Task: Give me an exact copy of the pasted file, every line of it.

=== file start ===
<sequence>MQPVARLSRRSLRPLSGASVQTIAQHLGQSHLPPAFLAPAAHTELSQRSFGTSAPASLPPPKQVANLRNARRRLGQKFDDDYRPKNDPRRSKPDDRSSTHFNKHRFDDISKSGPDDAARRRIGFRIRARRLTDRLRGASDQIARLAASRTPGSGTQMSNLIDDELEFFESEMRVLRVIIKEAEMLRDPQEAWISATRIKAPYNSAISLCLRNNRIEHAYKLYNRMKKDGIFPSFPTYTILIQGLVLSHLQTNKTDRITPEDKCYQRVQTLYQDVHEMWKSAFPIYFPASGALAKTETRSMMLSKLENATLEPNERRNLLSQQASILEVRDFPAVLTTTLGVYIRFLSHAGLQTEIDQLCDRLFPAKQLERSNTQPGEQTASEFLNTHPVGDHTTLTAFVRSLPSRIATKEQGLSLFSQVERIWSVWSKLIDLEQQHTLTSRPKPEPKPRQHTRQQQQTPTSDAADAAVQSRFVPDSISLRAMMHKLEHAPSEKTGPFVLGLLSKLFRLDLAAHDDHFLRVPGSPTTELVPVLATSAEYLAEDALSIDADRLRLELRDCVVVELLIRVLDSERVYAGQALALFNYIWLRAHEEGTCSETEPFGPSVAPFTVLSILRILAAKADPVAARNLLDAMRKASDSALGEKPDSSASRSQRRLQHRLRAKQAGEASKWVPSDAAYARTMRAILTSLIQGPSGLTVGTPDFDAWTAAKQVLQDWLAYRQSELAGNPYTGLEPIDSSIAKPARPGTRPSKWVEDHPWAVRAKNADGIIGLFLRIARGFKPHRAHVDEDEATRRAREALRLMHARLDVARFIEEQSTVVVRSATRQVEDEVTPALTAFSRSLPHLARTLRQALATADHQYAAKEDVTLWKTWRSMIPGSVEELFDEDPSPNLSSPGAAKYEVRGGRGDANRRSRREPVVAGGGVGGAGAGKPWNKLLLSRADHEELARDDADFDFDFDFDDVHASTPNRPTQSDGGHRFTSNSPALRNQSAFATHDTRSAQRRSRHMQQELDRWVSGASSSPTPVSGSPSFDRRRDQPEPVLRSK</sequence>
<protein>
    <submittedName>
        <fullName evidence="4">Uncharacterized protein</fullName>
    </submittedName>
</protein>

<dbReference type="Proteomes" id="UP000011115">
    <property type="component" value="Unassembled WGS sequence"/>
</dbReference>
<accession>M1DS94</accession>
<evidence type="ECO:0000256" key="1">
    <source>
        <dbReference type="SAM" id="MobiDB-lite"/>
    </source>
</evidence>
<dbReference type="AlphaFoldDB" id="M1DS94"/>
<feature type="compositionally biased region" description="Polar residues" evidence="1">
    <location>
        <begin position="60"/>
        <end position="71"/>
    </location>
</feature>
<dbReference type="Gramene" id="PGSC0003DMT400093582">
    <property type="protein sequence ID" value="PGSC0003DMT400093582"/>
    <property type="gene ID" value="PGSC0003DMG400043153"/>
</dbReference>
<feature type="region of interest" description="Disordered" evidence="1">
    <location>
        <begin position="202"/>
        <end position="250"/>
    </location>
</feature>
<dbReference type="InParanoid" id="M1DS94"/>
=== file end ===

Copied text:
<sequence>MQPVARLSRRSLRPLSGASVQTIAQHLGQSHLPPAFLAPAAHTELSQRSFGTSAPASLPPPKQVANLRNARRRLGQKFDDDYRPKNDPRRSKPDDRSSTHFNKHRFDDISKSGPDDAARRRIGFRIRARRLTDRLRGASDQIARLAASRTPGSGTQMSNLIDDELEFFESEMRVLRVIIKEAEMLRDPQEAWISATRIKAPYNSAISLCLRNNRIEHAYKLYNRMKKDGIFPSFPTYTILIQGLVLSHLQTNKTDRITPEDKCYQRVQTLYQDVHEMWKSAFPIYFPASGALAKTETRSMMLSKLENATLEPNERRNLLSQQASILEVRDFPAVLTTTLGVYIRFLSHAGLQTEIDQLCDRLFPAKQLERSNTQPGEQTASEFLNTHPVGDHTTLTAFVRSLPSRIATKEQGLSLFSQVERIWSVWSKLIDLEQQHTLTSRPKPEPKPRQHTRQQQQTPTSDAADAAVQSRFVPDSISLRAMMHKLEHAPSEKTGPFVLGLLSKLFRLDLAAHDDHFLRVPGSPTTELVPVLATSAEYLAEDALSIDADRLRLELRDCVVVELLIRVLDSERVYAGQALALFNYIWLRAHEEGTCSETEPFGPSVAPFTVLSILRILAAKADPVAARNLLDAMRKASDSALGEKPDSSASRSQRRLQHRLRAKQAGEASKWVPSDAAYARTMRAILTSLIQGPSGLTVGTPDFDAWTAAKQVLQDWLAYRQSELAGNPYTGLEPIDSSIAKPARPGTRPSKWVEDHPWAVRAKNADGIIGLFLRIARGFKPHRAHVDEDEATRRAREALRLMHARLDVARFIEEQSTVVVRSATRQVEDEVTPALTAFSRSLPHLARTLRQALATADHQYAAKEDVTLWKTWRSMIPGSVEELFDEDPSPNLSSPGAAKYEVRGGRGDANRRSRREPVVAGGGVGGAGAGKPWNKLLLSRADHEELARDDADFDFDFDFDDVHASTPNRPTQSDGGHRFTSNSPALRNQSAFATHDTRSAQRRSRHMQQELDRWVSGASSSPTPVSGSPSFDRRRDQPEPVLRSK</sequence>
<protein>
    <submittedName>
        <fullName evidence="4">Uncharacterized protein</fullName>
    </submittedName>
</protein>

<dbReference type="Proteomes" id="UP000011115">
    <property type="component" value="Unassembled WGS sequence"/>
</dbReference>
<accession>M1DS94</accession>
<evidence type="ECO:0000256" key="1">
    <source>
        <dbReference type="SAM" id="MobiDB-lite"/>
    </source>
</evidence>
<dbReference type="AlphaFoldDB" id="M1DS94"/>
<feature type="compositionally biased region" description="Polar residues" evidence="1">
    <location>
        <begin position="60"/>
        <end position="71"/>
    </location>
</feature>
<dbReference type="Gramene" id="PGSC0003DMT400093582">
    <property type="protein sequence ID" value="PGSC0003DMT400093582"/>
    <property type="gene ID" value="PGSC0003DMG400043153"/>
</dbReference>
<feature type="region of interest" description="Disordered" evidence="1">
    <location>
        <begin position="202"/>
        <end position="250"/>
    </location>
</feature>
<dbReference type="InParanoid" id="M1DS94"/>